CrowdStrike strikes gold with journos that don't check facts

It was with great interest that I read this article on Reuters (home to serious news most of the time) on the latest threat intelligence report. You can never have enough threat intelligence. But you can have more than enough cruddy and ruddy hearsay, fiction, and fortune-telling that passes itself off as threat intelligence.

Let’s have a look what the masters of spin produced this time. First off is the outlandish quote: > A U.S. cybersecurity firm says it has gathered evidence that the Russian government spied on hundreds of American, European and Asian companies, the first time Moscow has been linked to cyber attacks for alleged economic - rather than political - gains.

This would definitely be the first if it wasn’t for, you know, all that Cold War stuff. And if it wasn’t so well documented by Cliff Stoll in Cuckoo’s Egg way back in 1989. Or even by CIA in 1983. Or, heck, let’s go to the source itself, shall we, the KGB. The argument could be made that all those previous cases of industrial espionage perpetrated by the Russians weren’t exactly “cyber attacks” because “cyber” only came in vogue in the last few years. And that, weak as it is, would be about the only defence for such an inaccuracy.

Moving on, looking for some evidence of the above claim we’re given the typical “can’t tell you, client confidentiality” stuff. Which is all well and fantastic, but then going on to name the target industries pretty much narrows down the potential victims quite a lot. In short, the doubt remains about the claim but the clients that CrowdStrike thus exposed are easier to deduce. > CrowdStrike declined to go into detail about those losses or to name any victims, citing confidentiality agreements related to its investigation.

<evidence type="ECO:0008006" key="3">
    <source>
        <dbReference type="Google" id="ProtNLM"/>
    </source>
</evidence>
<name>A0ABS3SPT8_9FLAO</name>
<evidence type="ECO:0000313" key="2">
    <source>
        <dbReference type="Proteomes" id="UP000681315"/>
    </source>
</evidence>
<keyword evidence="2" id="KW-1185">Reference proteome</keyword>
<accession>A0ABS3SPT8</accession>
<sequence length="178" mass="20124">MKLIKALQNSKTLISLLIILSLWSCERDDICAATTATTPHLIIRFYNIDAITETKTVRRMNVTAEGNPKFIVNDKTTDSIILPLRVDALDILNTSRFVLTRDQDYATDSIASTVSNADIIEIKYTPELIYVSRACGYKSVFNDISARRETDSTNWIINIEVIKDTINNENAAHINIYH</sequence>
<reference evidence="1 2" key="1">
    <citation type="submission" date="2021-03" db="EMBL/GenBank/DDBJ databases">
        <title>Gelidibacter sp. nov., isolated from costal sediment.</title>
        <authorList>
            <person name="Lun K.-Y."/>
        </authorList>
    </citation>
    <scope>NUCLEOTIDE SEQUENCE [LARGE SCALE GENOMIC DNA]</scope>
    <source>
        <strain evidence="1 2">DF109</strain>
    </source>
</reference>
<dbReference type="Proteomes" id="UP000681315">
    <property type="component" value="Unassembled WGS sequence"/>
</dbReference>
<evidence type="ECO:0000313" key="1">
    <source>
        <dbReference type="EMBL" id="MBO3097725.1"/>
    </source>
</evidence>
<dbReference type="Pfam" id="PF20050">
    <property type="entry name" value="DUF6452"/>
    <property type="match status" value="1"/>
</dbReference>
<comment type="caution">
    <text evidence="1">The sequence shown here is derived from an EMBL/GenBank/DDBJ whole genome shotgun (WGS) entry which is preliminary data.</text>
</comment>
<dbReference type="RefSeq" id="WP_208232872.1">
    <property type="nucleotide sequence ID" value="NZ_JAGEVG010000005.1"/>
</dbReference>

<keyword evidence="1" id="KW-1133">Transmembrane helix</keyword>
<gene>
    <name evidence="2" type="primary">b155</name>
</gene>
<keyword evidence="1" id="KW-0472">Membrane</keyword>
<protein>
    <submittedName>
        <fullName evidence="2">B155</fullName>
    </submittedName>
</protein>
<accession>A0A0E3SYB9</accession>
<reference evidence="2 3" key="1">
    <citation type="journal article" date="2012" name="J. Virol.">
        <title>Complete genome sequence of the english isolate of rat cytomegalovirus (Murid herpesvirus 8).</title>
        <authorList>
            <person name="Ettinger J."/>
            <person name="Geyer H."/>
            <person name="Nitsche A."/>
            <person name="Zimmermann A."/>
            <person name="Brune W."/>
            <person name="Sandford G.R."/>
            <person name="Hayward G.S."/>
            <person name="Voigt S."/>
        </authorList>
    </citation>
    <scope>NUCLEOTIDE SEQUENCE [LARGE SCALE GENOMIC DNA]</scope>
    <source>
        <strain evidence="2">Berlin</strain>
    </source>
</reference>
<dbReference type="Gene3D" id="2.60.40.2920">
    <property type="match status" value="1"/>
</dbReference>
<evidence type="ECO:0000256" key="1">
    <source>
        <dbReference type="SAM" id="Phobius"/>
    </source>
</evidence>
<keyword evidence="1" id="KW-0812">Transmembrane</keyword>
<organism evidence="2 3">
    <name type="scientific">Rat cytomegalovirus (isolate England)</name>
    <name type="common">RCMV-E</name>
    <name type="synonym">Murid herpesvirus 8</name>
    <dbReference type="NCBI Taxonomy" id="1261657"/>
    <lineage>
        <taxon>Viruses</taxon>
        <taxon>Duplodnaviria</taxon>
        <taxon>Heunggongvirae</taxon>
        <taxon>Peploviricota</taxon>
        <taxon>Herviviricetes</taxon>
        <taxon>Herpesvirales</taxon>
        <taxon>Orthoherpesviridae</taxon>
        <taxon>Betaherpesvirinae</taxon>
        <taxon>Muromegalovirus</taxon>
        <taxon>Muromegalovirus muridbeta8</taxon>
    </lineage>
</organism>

And then we come to this tear-jerker: > [Alperovitch] told Reuters that the data his firm has obtained about Energetic Bear suggests that authorities in Moscow have decided to start using cyber espionage to promote Russia’s national economic interests.

“They are copying the Chinese play book,” he said. “Cyber espionage is very lucrative for economic benefit to a nation.”

Anyone that has paid even a passing interest to espionage, industrial or otherwise, knows that Russia had good 50 years to hone their espionage skills against another world super-power. And Russian’s definitely came tops when it came to pure espionage skills. So now we are meant to believe that the people that have been so far ahead of everyone else are suddenly copying the crude attempts from hackers for hire in China? Yes, a tear-jerker indeed.

Another article, this one in New York Times that was similarly breathlessly used to show just what a great report CrowdStrike produced has these gems:

The report buttresses previous findings by The New York Times , Google and a number of other security firms , including FireEye, the Milpitas, Calif.-based security software firm that acquired Mandiant last year. It also offered a number of interesting new discoveries. Among them:

  • Regional conflicts such as Syria‚Äôs civil war and protests in the Middle East continue to spill over into cyber conflict.
  • Hackers in the Middle East and North Africa are ramping up their hacking capabilities.
  • High-profile world events such as the upcoming Sochi Olympics and World Cup and upcoming elections in Egypt, Iraq, Tunisia and Turkey may coincide with cyberattacks as was the case with the G20 Summit last fall.

Save yourself the trouble, don’t go read the report. It will take up the valuable time you will never get back.